On June 7, 2017 DOL announced the withdrawal of its 2015 and 2016 informal guidance on joint employment and independent contractors. Both interpretations represented moves during the Obama Administration to address what it perceived as abuses by employers using contractors or claiming contractor status to avoid certain employer responsibilities and instances where employers could unwittingly become liable under an expansive interpretation of joint employment.
In January 2016, DOL changed its interpretation of the joint employer standard, which focuses on contract employees shared by more than one employer. At issue was who is liable for the worker’s wages and benefits under Fair Labor Standards Act. Historically, the joint employer standard only applied to horizontal joint employment relationships where a company had direct control over the work and employment conditions.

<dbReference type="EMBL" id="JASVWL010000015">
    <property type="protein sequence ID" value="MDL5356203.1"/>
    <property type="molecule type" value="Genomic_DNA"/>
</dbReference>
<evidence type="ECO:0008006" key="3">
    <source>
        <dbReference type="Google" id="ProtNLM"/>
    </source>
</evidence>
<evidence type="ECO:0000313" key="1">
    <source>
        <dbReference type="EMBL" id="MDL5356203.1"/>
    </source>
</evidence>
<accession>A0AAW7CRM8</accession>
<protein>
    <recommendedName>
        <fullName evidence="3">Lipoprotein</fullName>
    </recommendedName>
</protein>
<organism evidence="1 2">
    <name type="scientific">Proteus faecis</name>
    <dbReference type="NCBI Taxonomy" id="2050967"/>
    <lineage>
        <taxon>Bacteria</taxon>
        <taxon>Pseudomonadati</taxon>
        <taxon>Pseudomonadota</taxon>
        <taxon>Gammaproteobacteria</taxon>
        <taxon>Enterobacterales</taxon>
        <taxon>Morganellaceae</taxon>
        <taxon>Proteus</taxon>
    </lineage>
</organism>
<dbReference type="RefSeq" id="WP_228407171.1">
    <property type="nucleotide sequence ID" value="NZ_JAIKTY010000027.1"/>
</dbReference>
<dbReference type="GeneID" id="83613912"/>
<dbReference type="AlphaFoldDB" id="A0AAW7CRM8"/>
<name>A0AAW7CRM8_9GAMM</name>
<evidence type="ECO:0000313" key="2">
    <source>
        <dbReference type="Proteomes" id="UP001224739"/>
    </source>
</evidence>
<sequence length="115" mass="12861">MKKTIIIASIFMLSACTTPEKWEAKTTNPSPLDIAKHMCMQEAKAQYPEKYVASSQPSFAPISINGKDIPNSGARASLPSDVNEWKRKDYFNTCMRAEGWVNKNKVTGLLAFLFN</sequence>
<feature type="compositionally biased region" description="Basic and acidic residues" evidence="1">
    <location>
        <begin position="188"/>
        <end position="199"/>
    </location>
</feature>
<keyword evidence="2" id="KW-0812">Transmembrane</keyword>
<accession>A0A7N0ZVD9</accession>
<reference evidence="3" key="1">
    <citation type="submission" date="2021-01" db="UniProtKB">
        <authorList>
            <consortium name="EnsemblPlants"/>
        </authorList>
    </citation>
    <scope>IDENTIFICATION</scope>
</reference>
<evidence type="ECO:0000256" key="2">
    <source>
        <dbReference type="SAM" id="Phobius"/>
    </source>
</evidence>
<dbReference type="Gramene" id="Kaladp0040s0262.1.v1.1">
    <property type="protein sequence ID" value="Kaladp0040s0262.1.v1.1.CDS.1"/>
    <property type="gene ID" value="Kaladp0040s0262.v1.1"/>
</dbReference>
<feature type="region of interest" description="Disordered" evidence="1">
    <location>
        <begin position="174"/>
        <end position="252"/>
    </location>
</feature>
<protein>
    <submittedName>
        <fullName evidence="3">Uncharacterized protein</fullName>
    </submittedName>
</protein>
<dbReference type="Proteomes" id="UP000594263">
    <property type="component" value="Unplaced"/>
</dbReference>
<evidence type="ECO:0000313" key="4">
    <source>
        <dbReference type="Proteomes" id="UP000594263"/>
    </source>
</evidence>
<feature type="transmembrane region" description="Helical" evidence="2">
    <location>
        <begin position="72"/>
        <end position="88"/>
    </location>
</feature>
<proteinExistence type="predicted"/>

The intent of the joint employer standard reinterpretation was to expand the number of companies classified as employers, thereby subjecting more companies to wage and hour violations. By withdrawing the reinterpretation, DOL will focus on direct control in applying the joint employer standard and subject fewer companies to wage and hour violations.
In July 2015, DOL issued a new interpretation concerning whether a worker should be classified as an independent contractor or an employee. In its announcement, DOL reiterated its use of the six-part economic realities test in determining whether a worker is an employee or independent contractor, but also stated that most workers should be classified as employees under FLSA. Under the six-part test, the six factors are supposed to be looked at collectively in making a determination regarding independent contractor status.
Under the more aggressive interpretation in 2015, DOL rejected the long-held emphasis by courts on employer control in favor of determining whether the worker was economically dependent on the employer. By rescinding this more aggressive interpretation, DOL is returning to its traditional focus on employer control in determining independent contractor status.